Yes, Freddie, it is your client, but no, it’s not personal. There is a difference between being our client and being our client’s advocate. We don’t want to be our client. Our clients, many times, are not good decision makers, but we should strive to be. Part of being able to make good decisions and advise someone about good decisions is that we can’t be too emotionally involved. Your darling Allison understands, though, that this is a thin line to toe—developing a good relationship with a client and not getting too swept up in the feelings involved—but it exists and comes with time.
Sometimes it’s easy to get insulted when someone is being unreasonable. That’s especially true when we’ve bonded with our clients and we don’t want bad things to happen to them. But the way we handle that, dear friend, is not to walk away fuming, it’s to try to make the prosecutor understand why we don’t want bad things to happen to our client.
When you walk into a first appearance, the prosecutor has probably seen the following things about your client: a mugshot, a criminal history sheet, and an offense report. “Seen” is probably too strong a word. “Skimmed” or “gleaned” may be better. Your job is to depict a person who is more than the sum of those things. There are different ways to do this that work better or worse with different prosecutors.
Sometimes it’s enough to say, “Oh, gosh. I see your offer is six months in jail. My client has three kids and is the only one working. That would just totally devastate them. Is there anything we can do with this?” If the answer is no, you can keep pushing. Sometimes it’s best to walk away for a little while before you do that, though. Reset the case, get some mitigation together. (Proof of employment? A letter from her church saying that she’s there every Sunday and leads the choir and please don’t send her to jail? A picture of her taking care of her sick mom?) Sometimes it’s not just about playing to heartstrings, it’s about helping a low-level prosecutor pad the file with enough mitigation that he or she can justify a really sweet deal to a supervisor.
I get it. We don’t come from a culture where you haggle. It feels cheap and weird to negotiate with someone’s freedom. But here we are in the midst of this peculiar situation, and our client suffers for our awkwardness and bad attitude.
Also, I know you may be surprised to hear this, but prosecutors are people too. I thought about this the other day as I sat in a courtroom next to a pretty, young prosecutor pleasantly chatting, both of us waiting to approach the judge. Suddenly, a defense attorney popped up in front of her, breathing his fetid, sour breath into her face and demanding that she dismiss a case while staring directly at her chest and grimacing. Uh, yuck. Double yuck. Brglfffyyyyyick (that’s the sound of me involuntarily shuddering and saying “yick”).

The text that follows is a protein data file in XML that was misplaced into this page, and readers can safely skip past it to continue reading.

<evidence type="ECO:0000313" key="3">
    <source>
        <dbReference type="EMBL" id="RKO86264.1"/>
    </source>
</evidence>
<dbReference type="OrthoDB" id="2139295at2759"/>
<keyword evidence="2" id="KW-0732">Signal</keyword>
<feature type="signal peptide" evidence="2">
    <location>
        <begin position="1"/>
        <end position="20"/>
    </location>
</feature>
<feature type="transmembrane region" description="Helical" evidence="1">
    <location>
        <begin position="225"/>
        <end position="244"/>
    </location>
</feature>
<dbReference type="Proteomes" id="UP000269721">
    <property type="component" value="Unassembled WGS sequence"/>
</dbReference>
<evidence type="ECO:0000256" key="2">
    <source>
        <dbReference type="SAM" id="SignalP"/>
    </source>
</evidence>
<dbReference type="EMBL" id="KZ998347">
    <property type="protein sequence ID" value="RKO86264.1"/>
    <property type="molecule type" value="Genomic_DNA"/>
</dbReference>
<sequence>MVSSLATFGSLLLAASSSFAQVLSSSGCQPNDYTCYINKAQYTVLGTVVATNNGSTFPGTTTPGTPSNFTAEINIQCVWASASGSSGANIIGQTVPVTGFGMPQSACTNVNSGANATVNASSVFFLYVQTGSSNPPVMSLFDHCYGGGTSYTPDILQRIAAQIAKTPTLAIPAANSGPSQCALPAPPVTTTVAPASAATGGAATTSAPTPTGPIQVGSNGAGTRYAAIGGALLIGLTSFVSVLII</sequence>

She was polite but firm, and he had zero grounds for dismissal other than the fact that I would have probably signed the stinking nolle right then just to get his nasty, leering ass away from me forever. As he lumbered away, knuckles delicately grazing the carpet, I said something to the effect of, “That was super gross. I apologize on behalf of all people ever that you had to deal with that.” Without batting an eyelash, she said, “Oh, he’s not that bad compared to some.”
Dear Freddie, at age 19, your darling Allison was a diner waitress for the late-night crowd. Picture her in a cute maid uniform, significantly more svelte and bubbly, bringing drunkards endless patty melts and strawberry cheesecakes at 3:00 a.m. Your darling Allison knows what it’s like to be grossed out by the mouth-breathers and butt-slappers. This was that bad. Worse, even, it felt like. This was not a late-night diner. This was a courtroom.
Yes, I disagree with the incarceral system in general. No, I don’t think that I have much in common with most people who devote their lives to putting my clients in that system. But oh my gosh, let’s keep our manners and a civil tongue (and eyeballs) in our heads. Prosecutors have a lot of discretion, and I can’t imagine that even the most regimented and professional among them aren’t somewhat more or less inclined to negotiate more or less favorably with attorneys who treat them like people and not like pork products.
When you go meet with prosecutors, give them a chance to be reasonable. Smile. Don’t walk in with a sword (or worse . . .) in your hand, ready to hack or poke anything that gets in your way. Listen to them talk. People feel the need to fill in silence with justification. Let them fill in the silence. Listen to their reasons for not wanting to give you a good deal. Then calmly, surely, make as many of those reasons go away as you can. It’s just like playing Jenga. Almost.